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A structural engineer has expertise and training in areas concerning the structural soundness of your home. You would hire one to both advise and plan a home or addition. A structural engineer is also the professional to call when your existing home has issues like foundation problems, sagging roofs or sliding chimneys. They help figure out ways to reconstruct those areas safely.
When should I hire a structural engineer?
If your building has no load-bearing beams or columns but just timber joists and rafters, an architect or architectural technician should be able to get by. However if load-bearing walls, chimney breasts or other structural elements are being tampered with, it is crucial than you employ one.
Complicated structures or refurbishment projects may also require early input from a structural engineer. If you are extending your home, a structural engineer will be employed to produce the necessary building approval documentation. They will make a site visit and prepare some calculations. Sometimes they will also obtain the drawings from your architect and produce their own structural drawings from them.
Is it required I use a structural engineer for my project?
Many times your inspector or contractor will be able to handle some of this responsibility, but make sure that you ask the question as to whether or not it would be a good idea to consult one. While this might be an extra cost you didn't initially anticipate, the safety of your structure is paramount. This simple exercise can save you money and legal hassles down the road.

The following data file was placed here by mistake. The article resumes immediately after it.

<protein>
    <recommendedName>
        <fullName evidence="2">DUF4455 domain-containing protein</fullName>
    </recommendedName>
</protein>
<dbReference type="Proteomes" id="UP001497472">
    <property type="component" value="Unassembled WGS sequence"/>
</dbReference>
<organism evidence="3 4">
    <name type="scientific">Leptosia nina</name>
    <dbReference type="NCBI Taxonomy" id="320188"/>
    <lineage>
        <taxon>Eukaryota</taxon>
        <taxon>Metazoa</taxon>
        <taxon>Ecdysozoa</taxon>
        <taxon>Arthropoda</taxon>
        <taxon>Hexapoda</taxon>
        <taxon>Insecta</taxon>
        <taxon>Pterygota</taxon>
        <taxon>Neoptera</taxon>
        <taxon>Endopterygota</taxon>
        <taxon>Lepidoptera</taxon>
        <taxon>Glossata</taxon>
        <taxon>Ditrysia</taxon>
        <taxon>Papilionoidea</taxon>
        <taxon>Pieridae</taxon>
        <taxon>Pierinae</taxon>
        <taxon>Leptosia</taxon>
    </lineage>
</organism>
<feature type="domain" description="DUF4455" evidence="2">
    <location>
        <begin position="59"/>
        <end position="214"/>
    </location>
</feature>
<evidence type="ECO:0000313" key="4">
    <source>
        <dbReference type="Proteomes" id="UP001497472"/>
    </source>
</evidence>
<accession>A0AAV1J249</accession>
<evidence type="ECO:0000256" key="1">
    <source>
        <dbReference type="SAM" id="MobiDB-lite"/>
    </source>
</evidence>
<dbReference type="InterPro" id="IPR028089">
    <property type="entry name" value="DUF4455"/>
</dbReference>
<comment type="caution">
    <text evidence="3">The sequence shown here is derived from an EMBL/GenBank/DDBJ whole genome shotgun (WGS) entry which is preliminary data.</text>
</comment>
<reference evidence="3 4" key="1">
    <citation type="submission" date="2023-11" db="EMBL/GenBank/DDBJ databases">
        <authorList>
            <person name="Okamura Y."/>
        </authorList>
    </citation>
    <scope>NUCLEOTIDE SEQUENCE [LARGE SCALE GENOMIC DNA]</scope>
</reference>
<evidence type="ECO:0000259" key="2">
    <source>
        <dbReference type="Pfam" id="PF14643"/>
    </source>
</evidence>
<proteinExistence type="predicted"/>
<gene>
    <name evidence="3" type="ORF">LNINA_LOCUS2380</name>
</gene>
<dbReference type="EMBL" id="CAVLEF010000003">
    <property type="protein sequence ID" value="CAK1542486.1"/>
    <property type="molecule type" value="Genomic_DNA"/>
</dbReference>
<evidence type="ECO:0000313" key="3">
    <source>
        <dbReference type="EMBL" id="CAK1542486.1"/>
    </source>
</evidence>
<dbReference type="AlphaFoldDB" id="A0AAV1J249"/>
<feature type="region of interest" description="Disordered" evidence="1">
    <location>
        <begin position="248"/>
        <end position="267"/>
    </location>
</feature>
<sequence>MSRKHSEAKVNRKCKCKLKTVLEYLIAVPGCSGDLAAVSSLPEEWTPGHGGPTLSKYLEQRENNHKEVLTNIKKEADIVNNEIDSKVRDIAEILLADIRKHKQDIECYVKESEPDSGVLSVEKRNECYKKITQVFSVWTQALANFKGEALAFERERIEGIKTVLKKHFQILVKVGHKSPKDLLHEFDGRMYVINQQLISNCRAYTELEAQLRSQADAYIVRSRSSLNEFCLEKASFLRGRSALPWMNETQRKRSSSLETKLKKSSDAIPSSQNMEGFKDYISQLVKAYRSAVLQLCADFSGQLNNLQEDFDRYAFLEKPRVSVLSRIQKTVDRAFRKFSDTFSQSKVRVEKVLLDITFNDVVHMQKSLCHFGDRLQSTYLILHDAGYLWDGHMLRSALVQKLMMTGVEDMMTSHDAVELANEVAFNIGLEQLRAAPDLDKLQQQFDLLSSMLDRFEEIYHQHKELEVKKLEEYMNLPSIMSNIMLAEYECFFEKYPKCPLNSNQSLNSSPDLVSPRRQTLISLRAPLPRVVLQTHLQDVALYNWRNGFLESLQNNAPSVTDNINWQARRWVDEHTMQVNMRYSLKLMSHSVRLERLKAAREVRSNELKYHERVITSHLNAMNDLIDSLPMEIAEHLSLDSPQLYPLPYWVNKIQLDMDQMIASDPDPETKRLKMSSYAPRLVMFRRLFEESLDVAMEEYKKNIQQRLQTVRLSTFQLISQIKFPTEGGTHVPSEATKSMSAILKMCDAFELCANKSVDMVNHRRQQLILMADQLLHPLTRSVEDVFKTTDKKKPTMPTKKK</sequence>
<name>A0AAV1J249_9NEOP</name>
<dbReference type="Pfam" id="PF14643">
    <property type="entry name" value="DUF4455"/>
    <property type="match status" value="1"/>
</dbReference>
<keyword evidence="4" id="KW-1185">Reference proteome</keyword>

What can I expect when a structural engineer visits my site?
During a site visit, the structural engineer inspects the foundation, infrastructure, curtain wall, insulation, and building envelope. Through careful inspection and comparison to the approved building plans, the engineer will ensure the actual building meets the drawings provided or advise corrections. The engineer is called in to inspect at specific stages of project completion, and official approval is often required before the next stage of development can begin.
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How do I hire a licensed structural engineer?
Contact your local city or county building officials and/or county surveyor's office to make sure the structural engineers you are talking with are actually licensed. Unregistered or unlicensed persons are allowed to perform engineering or land surveying services for you only if they are working under the responsible charge and direct supervision of a registered professional engineer or licensed professional land surveyor. Select two or more engineering firms and ask for references from previous jobs similar to yours. Verify their expertise in your type of project and their ability to complete projects on time and on budget. Request an engineer visits the project site to submit a written proposal, including the objectives, anticipated time schedule and engineer's compensation. While some engineers do not charge for a preliminary visit, many do.
A structural engineer may charge by the hour or by the project, but most will be able to give you a firm bid on the cost of your project before you begin. Make sure to ask for this in writing and to discuss how the cost might change if there are unforeseen issues or problems that arise when the project is underway. The largest single factor that affects a change in costs is the discovery of structural problems invisible during an initial viewing.
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